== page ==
“On polling day, they (the government) will resort to skullduggery,” Kumaratunga told reporters at her home in Colombo. “It happened in previous elections too.”
President Mahinda Rajapakse, 69, called the January 8 election two years ahead of schedule after his party’s popularity showed a 21 percentage point decline at local elections in September.
Kumaratunga, who is also 69, is the patron of Rajapakse’s Sri Lanka Freedom Party (SLFP), but the two are embroiled in a personality feud and have become bitter foes.
The former president returned to active politics last month to openly challenge Rajapakse’s unprecedented bid for a third term after rewriting the constitution to remove the term limits on the presidency.
Kumaratunga said she hoped foreign governments would send election monitors to encourage a free and fair election.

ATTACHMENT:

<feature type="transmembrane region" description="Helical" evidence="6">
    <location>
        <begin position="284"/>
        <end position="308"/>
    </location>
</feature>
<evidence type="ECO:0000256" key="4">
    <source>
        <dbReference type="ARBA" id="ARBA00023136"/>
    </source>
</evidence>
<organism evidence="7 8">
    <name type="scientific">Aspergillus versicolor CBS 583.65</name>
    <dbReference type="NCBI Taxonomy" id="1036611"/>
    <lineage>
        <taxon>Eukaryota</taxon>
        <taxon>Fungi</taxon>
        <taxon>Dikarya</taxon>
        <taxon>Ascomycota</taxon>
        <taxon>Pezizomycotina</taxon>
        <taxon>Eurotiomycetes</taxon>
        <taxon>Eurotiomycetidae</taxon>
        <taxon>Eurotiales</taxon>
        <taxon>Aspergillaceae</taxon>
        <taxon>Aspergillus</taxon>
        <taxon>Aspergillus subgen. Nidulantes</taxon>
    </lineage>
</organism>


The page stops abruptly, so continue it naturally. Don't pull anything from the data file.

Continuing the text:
“The only thing the foreign governments can do is to send more and more monitors to observe the election,” Kumaratunga said.
“Perhaps, they can also talk to the government about free and fair elections. But it will be falling on deaf ears.”
Rajapakse is facing a surprise challenge from his former health minister Maithripala Sirisena, who has mustered support from all the main opposition political parties as well as Kumaratunga’s endorsement.
Private local election monitors say there have already been scores of violent clashes between rival groups since elections were called last month. Half a dozen people have been injured in shooting incidents.
Sri Lanka’s election authorities warned state-run television networks last week not to flout election laws by broadcasting programmes openly supporting the president’s candidacy.
Local election monitors have also warned of massive abuse of state vehicles and personnel for Rajapakse’s campaign.
The opposition has said it is collecting evidence of public officials engaging in election propaganda for the ruling party and plans to take court action.